Insights, tips, and restaurant reports from CHOW editors and Chowhound.
Jam, jelly, and preserves are great for adding flavor to breakfast foods, sweets, and meat dishes.
Jam enhances muffins. geminigirl makes jam-filled muffins by putting some batter in the muffin tin, placing a bit of jam on it, and covering with more batter; bake as usual. Val likes these jam muffins, in which the jam is stirred into the batter. For dessert, these raspberry oatmeal squares are good made with any flavor jam, says maplesugar.
Jam is great in sauces or marinades for meat and chicken. Melt it and mix to taste with good vinegar, or with stock and drippings from roasted meat, and use as a sauce. domestikate combines apricot preserves, whole grain mustard, and garlic to glaze pork chops on the grill; othervoice marinates pork chops in orange marmalade, soy sauce, garlic, and ginger; and BeefeaterRocks likes peach-mustard pork chops.
More ideas for using jam:
• Mix into plain yogurt, cottage cheese, ricotta, or oatmeal
• Use to flavor milkshakes or smoothies
• Use to fill rolled crêpes or thin, plain omelets
• Add a bit of apricot jam or orange marmalade to butternut squash soup
• Stir into herbal or fruit-flavored tea to sweeten
• Combine with oil and vinegar to make salad dressing
Board Link: Help! Multiple open jars of jam and jelly!
I've got zucchini if you've got tomatoes. READ MORE
Steel-cut oats are a step up in the oatmeal department. They “have a kind of flavor and personality that rolled oats just do not have,” says LauraGrace.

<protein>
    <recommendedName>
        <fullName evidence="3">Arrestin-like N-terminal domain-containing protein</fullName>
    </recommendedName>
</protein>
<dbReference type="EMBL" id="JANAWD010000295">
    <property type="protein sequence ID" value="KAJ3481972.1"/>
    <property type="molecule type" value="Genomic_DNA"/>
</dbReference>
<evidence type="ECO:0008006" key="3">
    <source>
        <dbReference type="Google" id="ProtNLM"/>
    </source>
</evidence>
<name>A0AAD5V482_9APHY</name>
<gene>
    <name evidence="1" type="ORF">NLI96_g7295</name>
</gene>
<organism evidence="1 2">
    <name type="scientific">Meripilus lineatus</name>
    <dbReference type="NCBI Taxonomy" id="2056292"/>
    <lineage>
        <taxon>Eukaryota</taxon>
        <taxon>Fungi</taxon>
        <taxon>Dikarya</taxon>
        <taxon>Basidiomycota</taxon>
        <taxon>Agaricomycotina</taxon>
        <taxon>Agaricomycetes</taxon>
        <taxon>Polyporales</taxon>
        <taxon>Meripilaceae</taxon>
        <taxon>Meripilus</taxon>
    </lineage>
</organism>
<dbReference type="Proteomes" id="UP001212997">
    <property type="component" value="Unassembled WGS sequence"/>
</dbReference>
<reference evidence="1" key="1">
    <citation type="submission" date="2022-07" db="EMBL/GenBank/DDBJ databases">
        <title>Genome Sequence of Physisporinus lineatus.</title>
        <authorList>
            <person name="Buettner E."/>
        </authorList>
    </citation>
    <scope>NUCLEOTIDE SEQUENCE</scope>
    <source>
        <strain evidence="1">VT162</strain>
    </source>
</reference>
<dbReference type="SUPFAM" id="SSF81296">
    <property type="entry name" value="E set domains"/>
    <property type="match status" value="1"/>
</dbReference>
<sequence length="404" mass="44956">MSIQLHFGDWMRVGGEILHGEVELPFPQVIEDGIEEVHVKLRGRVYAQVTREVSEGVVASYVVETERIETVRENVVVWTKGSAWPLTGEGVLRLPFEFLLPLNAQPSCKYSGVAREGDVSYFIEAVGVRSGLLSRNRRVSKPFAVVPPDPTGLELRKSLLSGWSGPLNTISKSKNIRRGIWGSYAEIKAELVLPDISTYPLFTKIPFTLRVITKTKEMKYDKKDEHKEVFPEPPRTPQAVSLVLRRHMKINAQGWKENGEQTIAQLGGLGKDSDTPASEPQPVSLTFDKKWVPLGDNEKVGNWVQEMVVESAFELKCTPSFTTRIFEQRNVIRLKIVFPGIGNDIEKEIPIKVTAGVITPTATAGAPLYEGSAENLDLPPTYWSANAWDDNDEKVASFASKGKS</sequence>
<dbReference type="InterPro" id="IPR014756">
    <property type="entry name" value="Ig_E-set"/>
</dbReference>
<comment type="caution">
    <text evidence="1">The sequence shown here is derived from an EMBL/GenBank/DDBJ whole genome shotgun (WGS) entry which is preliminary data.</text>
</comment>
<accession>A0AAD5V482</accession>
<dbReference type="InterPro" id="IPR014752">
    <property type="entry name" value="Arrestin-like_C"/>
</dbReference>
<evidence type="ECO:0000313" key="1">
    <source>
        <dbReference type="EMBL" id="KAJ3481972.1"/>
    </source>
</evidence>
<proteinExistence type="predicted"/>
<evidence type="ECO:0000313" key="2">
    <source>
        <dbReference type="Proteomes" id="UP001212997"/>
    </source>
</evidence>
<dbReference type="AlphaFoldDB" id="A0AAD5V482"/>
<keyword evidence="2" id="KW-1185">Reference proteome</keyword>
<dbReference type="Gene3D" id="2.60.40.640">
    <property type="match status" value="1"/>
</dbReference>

alanbarnes starts by toasting the oats dry over medium heat, stirring constantly, until the color starts to change and they become aromatic, then adds three times as much water as oats, and simmers slowly for half an hour. By toasting the oats, “you’re not completely transforming the flavor, but definitely adding significantly to it,” he says. “It’s like the difference between toast and plain bread.” mobirose toasts the oats in a bit of butter, then cooks them in water and milk.
LauraGrace cuts down on the cooking time by bringing the oats and water to a boil the night before, then removing from the heat and covering; return to a boil in the morning and cook until thick. She also cooks a large batch on the weekend, and reheats it for breakfast during the week. “The stuff reheats like a champ!” she says.
Some hounds bake with steel-cut oats, too. They’re “killer in bread,” according to Fritter, and greygarious substitutes them for half the rolled oats in oatmeal cookies for a nutty chew.
Board Link: I bought a can of Irish Oats-now what?
Seething with barely contained contempt and ire, Slate writer Dan Mitchell tears into writer Ronald Bailey of libertarian Reason magazine for his assault on Michael Pollan and sustainable farming. Mitchell opens up with a blanket attack on the right wing in general and Reason in particular:
“Reason stands as the most rational media outlet of the ‘right’ these days, but that says lot more about the sorry state of the conservative media than it does about Reason itself. Its rationality is strictly relative, as this ‘Hit & Run’ item illustrates nicely.”
Mitchell’s basic point seems pretty sound: Bailey makes Pollan (and his “elitist” friends) out to be a bunch of far-left extremists who want to dismantle all industrial farms. The problem with this approach, which works fine on paper, is that it fundamentally mischaracterizes Pollan, who is nothing if not careful about his language, and not particularly prone to extreme pronouncements. Mitchell’s piece makes for good reading: It’s an attack on an attack on a thoughtful work of criticism.
Image source: Library of Congress, Prints and Photographs Division, LC-USF35-208
It’s hard to imagine Gwyneth Paltrow sticking her hand up into a chicken’s body cavity. But she DOES! The aching need to make fun of her conflicts with the impression that maybe she’s not that bad of an entitled, privileged mega-celebrity. But she peels fingerling potatoes! THE HORROR. The Hungry Beast features this seven-minute masterpiece this week.